Nairobi- Kenya (PANA) -- Experts said here Monday that Kenyan consumers pay exorbitant prices for sugar and its end products due to an importation lifeline shielding the local manufacturing industry from increased competition from neighbouring African nations.
A special safeguard mechanism granted two years ago cushions Kenya from excess and unregulated sugar imports from the Common Market for Eastern and Southern Africa (COMESA) member states.
ActionAid International's Food Security Co-ordinator Angela Wauye said the sugar consumers are being hurt due to the sugar lifeline, which was meant to protect the struggling sugar industries get back on their feet before the borders are fully opened for imports.
"The sugar sector is not productive, we need to make it more efficient," Wauye told sugar traders, investors and owners of sugar mills attending a forum convened by ActionAid and the World Food and Agriculture Organisation (FAO).
Kenyan factories have the capacity to produce 500,000 tonnes of sugar every year, which is below the 700,000 tonnes needed by the economy.
The government negotiated for the COMESA lifeline to allow the importation of 200,000 tonnes.
However, the World Bank has expressed reservations at Kenya's restrictions of exports from the 19-member COMESA, saying Nairobi's economy could suffer massive damages if the states whose imports are restricted induced similar protection moves.
"There is no domestic support and general lack of political support for the sugar sector.
We must fight for the listing of sugar as a special product.
The government must also be forced to examine the special safeguard measures," Wauye told the meeting Monday.
Kenya is considered a large-scale consumer of industrial sugar, used in the production of icing sugar for making cakes, sweets and pharmaceutical products, which are later sold within the COMESA region.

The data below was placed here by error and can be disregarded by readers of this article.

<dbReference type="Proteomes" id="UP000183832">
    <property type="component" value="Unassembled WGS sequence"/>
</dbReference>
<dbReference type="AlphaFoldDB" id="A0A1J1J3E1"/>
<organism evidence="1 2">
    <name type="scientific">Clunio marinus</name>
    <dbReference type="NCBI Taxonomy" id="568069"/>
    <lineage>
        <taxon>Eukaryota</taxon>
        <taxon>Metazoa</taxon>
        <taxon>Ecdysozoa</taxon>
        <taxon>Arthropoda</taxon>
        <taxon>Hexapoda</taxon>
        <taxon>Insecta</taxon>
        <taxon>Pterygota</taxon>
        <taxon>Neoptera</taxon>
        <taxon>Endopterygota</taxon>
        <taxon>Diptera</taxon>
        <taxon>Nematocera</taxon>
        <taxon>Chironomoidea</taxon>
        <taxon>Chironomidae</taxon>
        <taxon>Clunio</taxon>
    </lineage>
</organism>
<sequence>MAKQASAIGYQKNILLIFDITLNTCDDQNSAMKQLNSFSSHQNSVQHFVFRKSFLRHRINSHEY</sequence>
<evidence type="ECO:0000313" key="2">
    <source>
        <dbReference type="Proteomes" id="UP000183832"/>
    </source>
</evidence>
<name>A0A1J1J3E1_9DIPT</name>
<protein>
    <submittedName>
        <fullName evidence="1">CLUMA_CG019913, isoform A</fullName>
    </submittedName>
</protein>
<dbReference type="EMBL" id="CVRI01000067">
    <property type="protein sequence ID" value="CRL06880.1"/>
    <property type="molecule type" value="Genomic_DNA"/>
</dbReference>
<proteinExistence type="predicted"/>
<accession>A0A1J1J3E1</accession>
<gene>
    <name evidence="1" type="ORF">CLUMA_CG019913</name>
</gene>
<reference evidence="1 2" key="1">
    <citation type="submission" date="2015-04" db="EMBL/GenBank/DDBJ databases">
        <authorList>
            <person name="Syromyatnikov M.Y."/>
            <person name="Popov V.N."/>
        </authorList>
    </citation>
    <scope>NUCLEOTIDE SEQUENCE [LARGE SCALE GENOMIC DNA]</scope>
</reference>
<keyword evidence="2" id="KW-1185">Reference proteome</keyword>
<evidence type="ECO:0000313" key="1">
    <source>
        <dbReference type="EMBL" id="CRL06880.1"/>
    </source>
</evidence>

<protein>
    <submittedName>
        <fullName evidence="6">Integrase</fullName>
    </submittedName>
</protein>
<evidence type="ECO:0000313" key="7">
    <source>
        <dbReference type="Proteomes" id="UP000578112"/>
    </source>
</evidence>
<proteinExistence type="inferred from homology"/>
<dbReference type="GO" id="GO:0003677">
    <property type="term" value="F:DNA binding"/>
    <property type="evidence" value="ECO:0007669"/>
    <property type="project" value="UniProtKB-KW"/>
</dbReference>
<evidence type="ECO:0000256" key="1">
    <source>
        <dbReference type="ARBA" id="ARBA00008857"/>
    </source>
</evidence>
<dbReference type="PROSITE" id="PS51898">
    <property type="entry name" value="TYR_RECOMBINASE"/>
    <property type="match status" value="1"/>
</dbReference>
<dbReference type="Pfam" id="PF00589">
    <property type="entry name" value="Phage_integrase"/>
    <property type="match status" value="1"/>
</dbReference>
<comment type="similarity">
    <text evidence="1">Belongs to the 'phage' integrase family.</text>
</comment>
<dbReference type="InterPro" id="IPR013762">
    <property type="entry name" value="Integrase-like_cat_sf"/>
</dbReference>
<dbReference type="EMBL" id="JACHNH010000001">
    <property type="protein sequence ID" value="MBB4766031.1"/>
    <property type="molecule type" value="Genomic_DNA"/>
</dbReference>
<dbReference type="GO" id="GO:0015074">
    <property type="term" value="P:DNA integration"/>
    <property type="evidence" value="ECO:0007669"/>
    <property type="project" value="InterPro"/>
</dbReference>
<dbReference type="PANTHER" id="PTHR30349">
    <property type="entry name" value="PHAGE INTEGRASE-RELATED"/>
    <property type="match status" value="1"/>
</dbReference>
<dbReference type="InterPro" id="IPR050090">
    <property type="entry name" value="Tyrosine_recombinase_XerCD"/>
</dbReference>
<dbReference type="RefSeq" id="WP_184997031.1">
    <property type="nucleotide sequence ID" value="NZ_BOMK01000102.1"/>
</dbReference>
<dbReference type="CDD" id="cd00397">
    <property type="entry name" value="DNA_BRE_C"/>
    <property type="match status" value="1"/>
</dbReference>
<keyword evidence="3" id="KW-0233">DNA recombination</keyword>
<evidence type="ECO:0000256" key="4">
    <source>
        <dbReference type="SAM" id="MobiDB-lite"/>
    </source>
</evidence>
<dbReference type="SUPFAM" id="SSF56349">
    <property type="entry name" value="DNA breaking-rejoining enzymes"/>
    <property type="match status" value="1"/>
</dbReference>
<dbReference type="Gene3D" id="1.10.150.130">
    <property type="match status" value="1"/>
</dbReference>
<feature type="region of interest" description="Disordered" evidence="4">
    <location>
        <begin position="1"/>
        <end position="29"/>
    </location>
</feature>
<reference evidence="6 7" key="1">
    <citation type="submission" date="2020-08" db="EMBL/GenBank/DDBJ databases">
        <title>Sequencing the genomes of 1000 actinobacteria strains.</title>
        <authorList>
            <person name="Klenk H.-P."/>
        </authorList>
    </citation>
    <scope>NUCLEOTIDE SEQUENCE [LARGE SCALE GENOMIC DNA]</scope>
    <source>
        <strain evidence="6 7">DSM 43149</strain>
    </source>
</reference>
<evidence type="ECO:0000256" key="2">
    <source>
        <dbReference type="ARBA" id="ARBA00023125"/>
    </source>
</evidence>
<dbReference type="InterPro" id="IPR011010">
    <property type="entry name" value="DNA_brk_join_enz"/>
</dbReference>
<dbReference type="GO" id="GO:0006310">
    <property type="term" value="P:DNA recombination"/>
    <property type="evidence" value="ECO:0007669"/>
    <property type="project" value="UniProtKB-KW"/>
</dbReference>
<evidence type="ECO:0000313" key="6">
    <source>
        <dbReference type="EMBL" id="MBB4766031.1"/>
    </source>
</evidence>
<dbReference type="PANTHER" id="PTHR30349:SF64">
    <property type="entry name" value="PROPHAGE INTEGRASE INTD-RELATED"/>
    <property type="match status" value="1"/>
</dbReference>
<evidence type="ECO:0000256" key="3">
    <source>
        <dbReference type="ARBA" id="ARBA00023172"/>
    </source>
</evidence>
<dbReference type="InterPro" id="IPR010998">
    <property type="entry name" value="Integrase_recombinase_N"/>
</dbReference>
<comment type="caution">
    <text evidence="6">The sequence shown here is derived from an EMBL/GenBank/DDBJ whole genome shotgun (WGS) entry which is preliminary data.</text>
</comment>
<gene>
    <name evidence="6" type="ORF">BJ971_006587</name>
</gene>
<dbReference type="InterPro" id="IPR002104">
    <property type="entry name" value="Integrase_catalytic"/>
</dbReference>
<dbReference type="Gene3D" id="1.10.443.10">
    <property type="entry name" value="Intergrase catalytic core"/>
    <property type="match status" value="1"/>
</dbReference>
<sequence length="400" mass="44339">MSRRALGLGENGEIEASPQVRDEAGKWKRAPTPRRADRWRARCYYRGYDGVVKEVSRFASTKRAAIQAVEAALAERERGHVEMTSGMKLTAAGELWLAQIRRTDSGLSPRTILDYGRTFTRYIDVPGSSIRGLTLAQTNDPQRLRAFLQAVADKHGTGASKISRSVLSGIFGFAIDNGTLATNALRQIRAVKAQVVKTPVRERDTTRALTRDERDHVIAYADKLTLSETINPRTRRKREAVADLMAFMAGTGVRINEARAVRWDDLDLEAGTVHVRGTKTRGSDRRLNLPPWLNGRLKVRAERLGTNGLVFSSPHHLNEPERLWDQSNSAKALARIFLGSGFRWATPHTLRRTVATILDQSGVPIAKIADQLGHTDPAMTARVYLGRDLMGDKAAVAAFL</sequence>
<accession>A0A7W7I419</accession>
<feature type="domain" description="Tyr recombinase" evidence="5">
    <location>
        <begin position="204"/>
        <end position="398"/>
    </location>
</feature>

Local sugar industries fear the massive opening of the markets would induce large-scale importation of the commodity, making it impossible for them to cope due to their over-reliance on rain- fed agriculture and poor investments in the sugar growing zones.
"Kenya is a high-cost sugar producer.
We are tying to address the problem directly," said Phillip Wanyama, an investor in a new project, the Kamkuywa Sugar Company, a joint venture between South Africa and German investors.
The new sugar project is expected to focus on the production of sugar and its by-products such as power-alcohol, ethanol and the co-generation of electricity.
However, the sugar investors fear that the lack of proper mechanisms to ensure sugar millers get impressive prices for their additional power, to be sold to the national power utility firm, the Kenya Power and Lighting Company, would be grounded by lack of laws.
"We have been cited as having the laziest parliament in Africa that makes on average of two laws a year, at this rate making the relevant laws would take us about 120 years for the industry to move forward," said Peter Kegode, the Chair, Sugar Campaign for Change (SUCAM).
Two organisations, FAO and ActionAid convened the consultative workshop on sugar to address the challenges facing the sector.